Directed by Dexter Fletcher and written by Chris McKenna, Rhett Reese, Erik Sommers, and Paul Wernick, Ghosted is an AppleTV+ Original film that brings Ana de Armas and Chris Evans together again in an action film. In it, farmer Cole falls head over heels for enigmatic Sadie after a date that turns into a day. The problem? He’s clingy, like really clingy. While his family thinks he’s burned that bridge with his constant texts and isn’t radiating the cactus energy he should be (read: being independent without constant affection), they encourage him to follow his heart and well, Sadie. When he shows up in London for a second date, Sadie’s life isn’t what she explained. Instead of an art curator, she’s a CIA spy, and Cole is now pulled into an international misadventure with more errors than successes.
For his part, Chris Evans as Cole is just confused. He’s a himbo who doesn’t understand how to talk to women after the first date and his inability to be a cactus is a constant punchline that works no matter how many times it’s brought up. While Cole’s wrestling experience from high school comes in handy, he is still the guy in distress in almost every situation. To say Cole is just bumbling around and very much out of place is an understatement.
That said, it works in respect to how his character relates to Sadie, our female lead and well, the spy of it all. In fact, much of Cole’s character is primarily made of tropes associated with female rom-com leads while Ana de Armas’ Sadie takes on routinely masculine ones. While the dynamic inversion is a gimmick at first, the strength of each actor and their chemistry ultimately wind up taking this element up a notch.
And that chemistry is key to selling a middling script filled to the brim with moments that can be outdated and slightly cringey but ultimately wind up getting the audience to laugh. While the representation of Pakistan fit with the wrong language and script on signs is eye-roll inducing, the gimmicks used in this section of the film pay off, primarily Cole running into one of Sadie’s exes and then the barrage of bounty hunters who also happen to be famous faces from other Evans’ films. Somehow, Evans and de Armas sell every bit of what they’re given and make it succeed. The only person who doesn’t though is Adrien Brody as the big bad Frenchman trying to sell a biological weapon. With an unplaceable accent and just really weird choices, Brody’s Leveque is absolutely absurd. But in that absurdity, Ghosted finds a charm that I struggle with quantifying.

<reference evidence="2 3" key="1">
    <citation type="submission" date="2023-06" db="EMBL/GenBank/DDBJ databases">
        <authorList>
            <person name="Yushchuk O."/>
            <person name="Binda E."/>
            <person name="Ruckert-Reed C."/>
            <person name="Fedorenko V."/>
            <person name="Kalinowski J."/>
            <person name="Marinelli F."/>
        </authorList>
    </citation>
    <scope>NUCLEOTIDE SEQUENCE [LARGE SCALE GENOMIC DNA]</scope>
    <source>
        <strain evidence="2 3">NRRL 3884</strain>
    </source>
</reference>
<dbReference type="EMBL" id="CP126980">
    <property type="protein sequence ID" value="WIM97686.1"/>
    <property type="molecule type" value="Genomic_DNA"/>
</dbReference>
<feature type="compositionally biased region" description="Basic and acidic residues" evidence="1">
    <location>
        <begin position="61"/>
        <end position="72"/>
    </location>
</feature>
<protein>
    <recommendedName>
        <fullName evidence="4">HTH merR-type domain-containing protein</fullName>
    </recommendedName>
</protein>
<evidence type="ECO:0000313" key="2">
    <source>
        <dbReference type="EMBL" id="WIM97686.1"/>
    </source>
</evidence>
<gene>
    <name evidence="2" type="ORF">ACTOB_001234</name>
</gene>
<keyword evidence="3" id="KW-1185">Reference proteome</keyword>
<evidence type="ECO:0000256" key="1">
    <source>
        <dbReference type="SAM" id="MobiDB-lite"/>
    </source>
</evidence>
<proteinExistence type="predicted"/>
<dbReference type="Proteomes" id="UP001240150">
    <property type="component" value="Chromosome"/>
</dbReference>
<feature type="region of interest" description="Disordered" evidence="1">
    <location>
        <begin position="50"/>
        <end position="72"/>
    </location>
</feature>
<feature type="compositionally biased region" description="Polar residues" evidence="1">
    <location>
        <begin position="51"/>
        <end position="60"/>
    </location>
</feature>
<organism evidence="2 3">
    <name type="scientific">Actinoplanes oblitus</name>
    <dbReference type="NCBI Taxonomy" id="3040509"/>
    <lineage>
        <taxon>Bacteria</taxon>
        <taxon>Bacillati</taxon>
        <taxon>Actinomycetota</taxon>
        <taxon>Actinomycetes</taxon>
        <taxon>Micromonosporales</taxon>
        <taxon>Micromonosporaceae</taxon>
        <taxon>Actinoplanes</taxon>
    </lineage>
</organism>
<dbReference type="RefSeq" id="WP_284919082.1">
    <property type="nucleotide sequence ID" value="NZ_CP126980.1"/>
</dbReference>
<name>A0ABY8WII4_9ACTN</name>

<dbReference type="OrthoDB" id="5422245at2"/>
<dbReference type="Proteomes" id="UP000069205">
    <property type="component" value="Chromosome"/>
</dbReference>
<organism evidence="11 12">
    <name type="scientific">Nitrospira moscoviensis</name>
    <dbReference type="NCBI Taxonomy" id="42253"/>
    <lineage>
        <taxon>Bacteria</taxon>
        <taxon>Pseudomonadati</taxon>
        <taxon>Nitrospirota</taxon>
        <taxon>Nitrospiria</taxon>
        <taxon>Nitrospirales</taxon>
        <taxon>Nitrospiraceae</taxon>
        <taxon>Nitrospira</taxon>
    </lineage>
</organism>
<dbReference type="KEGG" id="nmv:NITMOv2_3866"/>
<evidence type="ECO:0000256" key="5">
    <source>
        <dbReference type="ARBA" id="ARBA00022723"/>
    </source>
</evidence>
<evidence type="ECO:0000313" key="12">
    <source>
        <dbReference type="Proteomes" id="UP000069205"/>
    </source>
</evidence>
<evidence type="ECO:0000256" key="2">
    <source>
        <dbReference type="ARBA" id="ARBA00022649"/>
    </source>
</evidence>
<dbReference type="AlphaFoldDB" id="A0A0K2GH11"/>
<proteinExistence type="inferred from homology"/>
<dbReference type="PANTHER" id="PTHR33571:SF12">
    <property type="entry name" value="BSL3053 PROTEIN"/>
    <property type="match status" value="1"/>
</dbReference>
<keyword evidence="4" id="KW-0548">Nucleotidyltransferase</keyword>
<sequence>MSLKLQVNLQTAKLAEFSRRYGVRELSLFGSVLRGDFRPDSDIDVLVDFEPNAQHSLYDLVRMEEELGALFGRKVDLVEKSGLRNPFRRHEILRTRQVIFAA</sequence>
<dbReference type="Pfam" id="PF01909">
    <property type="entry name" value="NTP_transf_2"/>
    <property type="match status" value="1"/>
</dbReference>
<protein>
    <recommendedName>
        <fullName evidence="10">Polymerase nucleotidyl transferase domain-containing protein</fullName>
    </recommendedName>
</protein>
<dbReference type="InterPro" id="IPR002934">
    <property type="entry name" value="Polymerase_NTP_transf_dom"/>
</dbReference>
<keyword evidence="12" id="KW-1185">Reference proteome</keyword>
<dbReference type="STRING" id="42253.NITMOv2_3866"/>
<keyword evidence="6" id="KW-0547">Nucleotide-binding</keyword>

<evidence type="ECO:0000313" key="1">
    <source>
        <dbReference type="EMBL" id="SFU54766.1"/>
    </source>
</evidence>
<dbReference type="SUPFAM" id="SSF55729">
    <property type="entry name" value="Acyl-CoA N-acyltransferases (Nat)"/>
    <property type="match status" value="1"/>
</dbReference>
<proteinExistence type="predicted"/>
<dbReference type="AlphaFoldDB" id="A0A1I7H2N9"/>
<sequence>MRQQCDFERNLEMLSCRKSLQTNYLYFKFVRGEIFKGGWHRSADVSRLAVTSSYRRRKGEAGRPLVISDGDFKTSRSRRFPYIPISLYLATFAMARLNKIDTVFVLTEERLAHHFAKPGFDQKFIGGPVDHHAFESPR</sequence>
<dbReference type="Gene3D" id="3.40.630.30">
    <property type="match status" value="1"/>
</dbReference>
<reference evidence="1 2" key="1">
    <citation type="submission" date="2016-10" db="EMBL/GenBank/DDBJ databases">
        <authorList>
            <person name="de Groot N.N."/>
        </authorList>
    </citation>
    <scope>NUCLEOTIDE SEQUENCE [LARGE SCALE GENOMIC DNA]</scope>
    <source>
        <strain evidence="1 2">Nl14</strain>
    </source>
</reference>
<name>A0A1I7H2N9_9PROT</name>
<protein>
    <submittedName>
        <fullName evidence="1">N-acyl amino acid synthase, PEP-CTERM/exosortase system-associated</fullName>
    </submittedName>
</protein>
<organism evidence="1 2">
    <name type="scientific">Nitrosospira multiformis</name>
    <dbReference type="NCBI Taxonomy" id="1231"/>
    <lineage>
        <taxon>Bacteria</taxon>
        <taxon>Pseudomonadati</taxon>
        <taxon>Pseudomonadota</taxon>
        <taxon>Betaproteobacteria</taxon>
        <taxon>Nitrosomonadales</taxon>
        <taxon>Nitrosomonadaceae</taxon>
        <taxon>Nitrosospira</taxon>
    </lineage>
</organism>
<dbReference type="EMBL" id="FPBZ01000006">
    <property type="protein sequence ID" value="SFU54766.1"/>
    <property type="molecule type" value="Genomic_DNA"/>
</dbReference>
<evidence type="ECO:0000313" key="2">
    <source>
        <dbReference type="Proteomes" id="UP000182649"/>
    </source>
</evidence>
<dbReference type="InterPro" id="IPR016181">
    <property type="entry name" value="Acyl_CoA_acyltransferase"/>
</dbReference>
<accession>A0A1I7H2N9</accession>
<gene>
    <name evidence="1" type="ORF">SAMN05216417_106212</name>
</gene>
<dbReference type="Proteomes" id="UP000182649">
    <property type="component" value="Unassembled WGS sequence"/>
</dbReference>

The computer-generated effects work isn’t great, like many of the series and films we’ve gotten recently, but the unpolished moments speak to the wider B-movie rom-com feel of Ghosted, though I’m not sure if that was intentional. This is noticeable both in the action sequences and the backdrops used for cities and landscapes. On the other hand, the action is more than serviceable with both Sadie and Cole getting chances to fight baddies in fairly unique and intriguing situations.
Always played for comedy, the largest issue of the action sequences (well, apart from de Armas’ wig) comes from both the visual editing and the sound editing. In fact, the sharp change from a catchy song to a somber score in the same action moment causes just enough tonal whiplash to throw you off. Still, Evans and de Armas always bring you back.
There is a solid place in cinema for films like Ghosted. Fun films embody their tropes and just make sure the audience has a good time. Is it something groundbreaking? Of course not, but that doesn’t mean it isn’t one hell of a fun time, especially when it comes to films on a streaming service. Fun, erratic, and actually really funny, Ghosted thrives because everyone involved believes in the film they’re making in all of its absurdity. Part spy-thriller and all rom-com, Ghosted isn’t good, but its leads make a good time.
Ghosted is available on AppleTV+ April 21, 2023.
Part spy-thriller and all rom-com, Ghosted isn’t good, but its leads make a good time.
Kate Sánchez is the Founder and Editor-in-Chief of But Why Tho? A Geek Community. There, she coordinates film, television, anime, and manga coverage. Kate is also a freelance journalist writing features on video games, anime, and film. Her focus as a critic is championing animation and international films and television series for inclusion in awards cycles.